Ashley Card remembers the K1 500-metre race on Lake Banook in Dartmouth during the Canadian Spring Canoe Kayak championships last August. Card was alone in her kayak. There were strong head winds and waves from the lake crested over the boat.

“I was so nervous about it and the waves were a huge part of it,” Card says. “The 500-metre is an excruciating distance. It’s like a long-distance sprint. And everyone is pushing you to go.”

But despite the conditions, Card won the race and became the national champion for the K1 (singles) 500-metre in her age group. (The K in K1 stands for kayak.)

While nerve wracking, those conditions were nothing new to Card, who trains at Maskwa Aquatic Club on Kearney Lake. It’s always windy on that lake, Card says. “I guess I just had the advantage of having that training experience,” she says. “We train in that all the time, so it’s an average day for me.”

Card started paddling at Maskwa when she was 12. Her brother paddled there, so Card joined in on a summer camp, with the insistence of her mother. But she quickly grew to love the sport, eventually giving up basketball to focus on her paddling.

“The paddling itself, the water, the calmness of it,” Card says. “The racing of it, the thrill of it. That’s what I really love.”

Maskwa was founded in 1974. Besides paddling, the club offers programs in swimming, as well as facilities and beach passes for use in the summer. The clubhouse is state-of-the-art. The boathouse is located on Saskatoon Drive. The club is also the gateway to the Blue Mountain Birch Cove Lakes protected wilderness area,

Paddlers from all over the region train here, but the club welcomes beginners, too. The summer program is open to everyone. Beginners learn about canoes, kayaks, singles and team boats. Experienced paddlers can improve on their skill and compete locally and beyond.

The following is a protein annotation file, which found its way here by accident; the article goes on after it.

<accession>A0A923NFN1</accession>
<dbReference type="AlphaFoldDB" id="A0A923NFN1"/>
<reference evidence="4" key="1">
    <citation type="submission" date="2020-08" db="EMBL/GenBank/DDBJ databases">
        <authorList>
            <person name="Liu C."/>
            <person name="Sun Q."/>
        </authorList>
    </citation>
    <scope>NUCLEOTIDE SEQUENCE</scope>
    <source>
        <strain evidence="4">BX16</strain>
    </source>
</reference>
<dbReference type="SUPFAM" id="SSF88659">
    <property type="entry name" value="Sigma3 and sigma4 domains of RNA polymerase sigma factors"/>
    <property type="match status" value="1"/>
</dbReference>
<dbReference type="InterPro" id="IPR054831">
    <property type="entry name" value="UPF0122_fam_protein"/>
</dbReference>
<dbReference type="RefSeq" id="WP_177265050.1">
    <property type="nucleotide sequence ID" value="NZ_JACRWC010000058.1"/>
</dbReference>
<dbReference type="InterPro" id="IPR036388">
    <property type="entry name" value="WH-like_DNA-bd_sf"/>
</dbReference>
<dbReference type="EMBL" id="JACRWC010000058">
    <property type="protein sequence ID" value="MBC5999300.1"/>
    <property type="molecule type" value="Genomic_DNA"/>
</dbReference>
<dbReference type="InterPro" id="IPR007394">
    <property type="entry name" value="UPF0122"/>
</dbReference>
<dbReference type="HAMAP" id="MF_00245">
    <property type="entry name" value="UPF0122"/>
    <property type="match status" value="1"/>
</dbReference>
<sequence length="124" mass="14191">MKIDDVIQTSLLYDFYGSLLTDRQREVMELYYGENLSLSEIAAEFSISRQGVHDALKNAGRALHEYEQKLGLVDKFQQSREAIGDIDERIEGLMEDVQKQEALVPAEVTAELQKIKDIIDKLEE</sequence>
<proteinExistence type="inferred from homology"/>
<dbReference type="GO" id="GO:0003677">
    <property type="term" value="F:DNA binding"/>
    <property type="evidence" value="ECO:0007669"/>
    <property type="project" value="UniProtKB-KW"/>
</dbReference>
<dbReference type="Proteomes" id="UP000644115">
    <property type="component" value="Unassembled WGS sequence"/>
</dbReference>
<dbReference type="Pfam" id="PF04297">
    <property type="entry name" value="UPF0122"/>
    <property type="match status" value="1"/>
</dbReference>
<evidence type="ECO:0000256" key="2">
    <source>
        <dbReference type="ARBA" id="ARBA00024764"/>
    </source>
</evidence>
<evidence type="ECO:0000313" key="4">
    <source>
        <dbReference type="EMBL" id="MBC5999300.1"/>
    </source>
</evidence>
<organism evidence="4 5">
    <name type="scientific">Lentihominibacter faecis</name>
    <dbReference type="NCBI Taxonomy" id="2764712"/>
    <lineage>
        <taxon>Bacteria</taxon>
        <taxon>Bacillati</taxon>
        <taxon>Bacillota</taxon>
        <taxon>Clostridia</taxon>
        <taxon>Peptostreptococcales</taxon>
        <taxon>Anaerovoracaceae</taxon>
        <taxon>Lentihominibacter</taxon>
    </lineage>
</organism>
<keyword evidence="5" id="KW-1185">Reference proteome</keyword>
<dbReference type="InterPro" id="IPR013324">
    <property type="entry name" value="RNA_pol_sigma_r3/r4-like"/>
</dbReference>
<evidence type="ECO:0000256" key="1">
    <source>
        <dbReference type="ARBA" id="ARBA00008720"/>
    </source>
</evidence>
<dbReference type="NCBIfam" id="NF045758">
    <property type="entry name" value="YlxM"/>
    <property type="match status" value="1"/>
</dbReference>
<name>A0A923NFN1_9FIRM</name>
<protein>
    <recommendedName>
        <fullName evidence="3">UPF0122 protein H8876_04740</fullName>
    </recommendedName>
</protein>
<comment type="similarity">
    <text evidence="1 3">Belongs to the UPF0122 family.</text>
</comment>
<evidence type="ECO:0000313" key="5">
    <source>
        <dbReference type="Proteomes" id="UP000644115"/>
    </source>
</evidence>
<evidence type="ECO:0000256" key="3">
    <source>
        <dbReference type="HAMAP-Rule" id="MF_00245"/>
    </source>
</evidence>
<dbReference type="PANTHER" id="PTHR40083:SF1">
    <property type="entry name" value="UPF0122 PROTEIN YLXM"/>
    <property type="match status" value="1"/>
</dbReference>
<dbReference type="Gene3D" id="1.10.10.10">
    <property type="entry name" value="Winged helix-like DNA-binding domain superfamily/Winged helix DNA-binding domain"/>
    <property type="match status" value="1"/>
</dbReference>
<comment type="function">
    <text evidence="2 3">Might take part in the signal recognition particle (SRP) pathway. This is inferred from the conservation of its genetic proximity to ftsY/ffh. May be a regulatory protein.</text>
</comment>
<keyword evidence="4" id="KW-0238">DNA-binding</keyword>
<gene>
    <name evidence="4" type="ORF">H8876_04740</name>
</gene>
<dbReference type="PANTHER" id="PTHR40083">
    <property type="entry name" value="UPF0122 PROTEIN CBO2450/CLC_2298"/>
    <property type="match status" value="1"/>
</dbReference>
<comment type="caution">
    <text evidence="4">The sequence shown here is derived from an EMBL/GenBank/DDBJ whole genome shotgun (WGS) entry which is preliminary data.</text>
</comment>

The developing high performance program is offered in the fall and spring. This is the program Card takes. It’s for athletes who want to train year-round.

The masters program is open to new and experienced paddlers age 25 and up.

“It’s honestly a second home for me and our coaches there are top notch,” Card says of the club.

Card spent five weeks in Florida this winter, training for a series of national trials and eventually internationals.

“The training camp is a head start for the season,” she says. “Since it’s frozen here, we can’t really train, so we have to go down south.”

While there, she continues with schoolwork, connecting with her teachers from C.P. Allen High School via email.

Jon Pike has been head coach at Maskwa for four years. He’s been a paddling coach since 2010. He was a paddler, too, and competed on the national team. In 2015, Pike won CanoeKayak Canada’s CEO’s Award of Excellence for his coaching. Card calls him, “the best coach in Canada.”

Pike was in Florida with Card and other paddlers for the training. Pike says Card is one of the “most fiercely competitive people I’ve ever met, and in a good way.

“She trains super hard and she races even harder,” he says. “Some people just want it more. And Ashley is someone who wants it more.”

Pike says his goal as coach is a simple one. “Like any coach, I try to be positive and work for the athletes,” he says.

But he also credits the club’s board, staff, and volunteers for focusing on the paddlers and their goals.

“The club is committed to excellence,” he says. “They are committed to making it better. The volunteers never get the credit they deserve, but everybody works hard. They are doing it for the athletes. They are doing it for the right reasons.”

In the fall, she will head to Saint Mary’s University to study business. But she will remain steadfastly focused on paddling, too, with her sights on the 2020 Olympics in Tokyo.

But she has some simple advice for young paddlers heading to Maskwa this summer to continue or take up the sport: “If you love it, train hard.”